Regressive gender politics are resurgent in 2017, as demonstrated by a Republican bill that would be devastating to womens health
A decade or two ago, the idea that 13 humen would be plotting the fate of American womens healthcare behind closed doors, that they would delight in defunding the status of women health organization Planned Parenthood and obstructing healthcare access of billions of American girls, would have felt like the politics of a bygone era.
Midway through 2017, it seems more like deja vu.
As Republicans prepare for their delayed vote on their updated measure to repeal and supplant the Affordable Care Act, womens groups and senators have vocally made out against male predominance of the healthcare debate exemplified by the GOPs 13-man working group that crafted the Senate bill.
The Democratic senator Kamala Harris told the Guardian the bill is awful for women, while her New York colleague Kirsten Gillibrand has described it as a cruel joke and a blatantly partisan attack on women health.
But for many, its more than the substance of the bill that riles. Specifically, it feels like a return to a kind of regressive gender politics they hoped had passed in America: a politics in which humen make the decisions about what happens to womens bodies.
Its outrageous that the future of healthcare for millions of women lies in the hands of 13 humen, Cecile Richards, president of Planned Parenthood, mentioned. Its clear they dont care about our opinion or our lives because if they had asked us what we imagine, marriage all be in a very different posture right now.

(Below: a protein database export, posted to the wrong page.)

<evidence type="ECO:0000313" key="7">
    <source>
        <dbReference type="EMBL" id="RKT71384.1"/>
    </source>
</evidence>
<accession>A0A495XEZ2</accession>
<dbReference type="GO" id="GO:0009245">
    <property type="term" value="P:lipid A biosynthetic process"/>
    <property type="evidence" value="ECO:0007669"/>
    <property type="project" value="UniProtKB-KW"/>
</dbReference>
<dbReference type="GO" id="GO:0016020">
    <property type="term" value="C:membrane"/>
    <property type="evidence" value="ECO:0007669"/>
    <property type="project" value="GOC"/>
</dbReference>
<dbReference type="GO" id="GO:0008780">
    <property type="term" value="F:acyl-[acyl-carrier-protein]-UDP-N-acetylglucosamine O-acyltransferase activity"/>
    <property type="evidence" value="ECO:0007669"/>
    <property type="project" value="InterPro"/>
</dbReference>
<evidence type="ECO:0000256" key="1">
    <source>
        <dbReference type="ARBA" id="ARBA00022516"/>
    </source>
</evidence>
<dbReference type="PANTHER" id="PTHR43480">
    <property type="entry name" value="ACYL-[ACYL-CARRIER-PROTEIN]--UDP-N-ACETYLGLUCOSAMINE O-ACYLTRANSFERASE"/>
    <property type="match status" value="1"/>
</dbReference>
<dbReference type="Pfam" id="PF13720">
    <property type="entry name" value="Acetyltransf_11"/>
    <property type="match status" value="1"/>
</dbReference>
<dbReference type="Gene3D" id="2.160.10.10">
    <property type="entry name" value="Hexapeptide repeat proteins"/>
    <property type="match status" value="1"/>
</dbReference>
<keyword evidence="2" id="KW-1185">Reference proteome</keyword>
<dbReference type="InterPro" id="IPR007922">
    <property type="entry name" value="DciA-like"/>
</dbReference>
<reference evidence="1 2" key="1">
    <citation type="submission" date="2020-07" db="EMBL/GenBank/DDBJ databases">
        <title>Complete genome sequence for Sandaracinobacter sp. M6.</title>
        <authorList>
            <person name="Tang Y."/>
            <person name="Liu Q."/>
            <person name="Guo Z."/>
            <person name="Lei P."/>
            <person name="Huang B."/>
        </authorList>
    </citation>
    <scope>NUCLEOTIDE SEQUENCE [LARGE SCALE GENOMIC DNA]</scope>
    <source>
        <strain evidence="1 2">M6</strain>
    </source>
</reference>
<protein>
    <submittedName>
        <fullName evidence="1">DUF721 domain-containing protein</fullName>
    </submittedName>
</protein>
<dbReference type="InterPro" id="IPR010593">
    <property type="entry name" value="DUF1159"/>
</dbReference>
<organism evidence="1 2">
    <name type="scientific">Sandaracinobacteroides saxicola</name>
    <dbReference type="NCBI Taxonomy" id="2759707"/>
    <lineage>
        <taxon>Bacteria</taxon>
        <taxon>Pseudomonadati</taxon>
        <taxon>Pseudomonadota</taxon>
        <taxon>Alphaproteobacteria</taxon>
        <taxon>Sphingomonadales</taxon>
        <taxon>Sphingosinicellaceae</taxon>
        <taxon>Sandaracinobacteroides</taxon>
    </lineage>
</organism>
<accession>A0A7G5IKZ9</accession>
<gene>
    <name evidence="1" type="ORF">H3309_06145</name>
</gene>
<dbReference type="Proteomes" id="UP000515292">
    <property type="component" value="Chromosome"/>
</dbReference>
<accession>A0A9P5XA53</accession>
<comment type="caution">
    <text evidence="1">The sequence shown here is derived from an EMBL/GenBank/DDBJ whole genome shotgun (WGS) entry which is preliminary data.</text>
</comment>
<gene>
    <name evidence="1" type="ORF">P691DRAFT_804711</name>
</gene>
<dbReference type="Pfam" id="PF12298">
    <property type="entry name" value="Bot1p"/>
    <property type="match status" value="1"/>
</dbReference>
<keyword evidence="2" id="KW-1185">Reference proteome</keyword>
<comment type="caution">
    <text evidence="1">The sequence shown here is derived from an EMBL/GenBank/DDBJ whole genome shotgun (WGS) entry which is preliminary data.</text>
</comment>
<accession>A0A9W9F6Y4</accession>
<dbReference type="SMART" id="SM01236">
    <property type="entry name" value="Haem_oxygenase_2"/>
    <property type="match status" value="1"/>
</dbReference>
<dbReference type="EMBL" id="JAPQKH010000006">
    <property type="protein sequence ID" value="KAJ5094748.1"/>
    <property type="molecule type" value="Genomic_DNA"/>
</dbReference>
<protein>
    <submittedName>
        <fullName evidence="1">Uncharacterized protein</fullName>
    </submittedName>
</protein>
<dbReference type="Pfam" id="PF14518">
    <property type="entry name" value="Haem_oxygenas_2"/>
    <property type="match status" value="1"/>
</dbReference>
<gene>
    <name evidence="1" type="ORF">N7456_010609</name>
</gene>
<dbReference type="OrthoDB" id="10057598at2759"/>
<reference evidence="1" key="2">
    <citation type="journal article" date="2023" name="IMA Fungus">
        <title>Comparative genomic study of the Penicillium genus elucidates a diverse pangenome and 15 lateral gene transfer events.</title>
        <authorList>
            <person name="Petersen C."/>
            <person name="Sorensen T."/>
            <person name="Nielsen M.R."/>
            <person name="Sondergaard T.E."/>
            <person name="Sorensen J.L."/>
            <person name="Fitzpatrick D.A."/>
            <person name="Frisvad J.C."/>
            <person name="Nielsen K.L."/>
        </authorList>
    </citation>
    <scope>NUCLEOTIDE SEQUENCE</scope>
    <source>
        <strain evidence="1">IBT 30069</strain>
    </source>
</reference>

The Senate healthcare bill would increase the number of uninsured people in the US by 22 million, according to the non-partisan Congressional Budget Office, and is opposed by the American Medical Association on the grounds that it violates the Hippocratic oath.
It would also be particularly devastating to womens health, in a number of ways. Patty Murray, the top Democrat on the Senates health committee, called it nothing less than an attack on women health and rights.
Harris said: It blocks millions of women on Medicaid from getting care at Planned Parenthood. It permits states to stop requiring insurance companies to cover essential health benefits like maternity care and family planning. Women in this country will not be silenced on this issue. We will only get louder.
Under the Republican bill, females could pay as much as $1,000 more per month for maternity care, Murray told reporters in a conference call on Friday, and millions would lose access to even the most basic preventive care services at Planned Parenthood.
As Dana Singiser of Planned Parenthood put it on the bellow: If we listed all the cruel things this bill would do wed be here all day.
Often the men who tout defunding Planned Parenthood seem to have no idea what the organization actually does.
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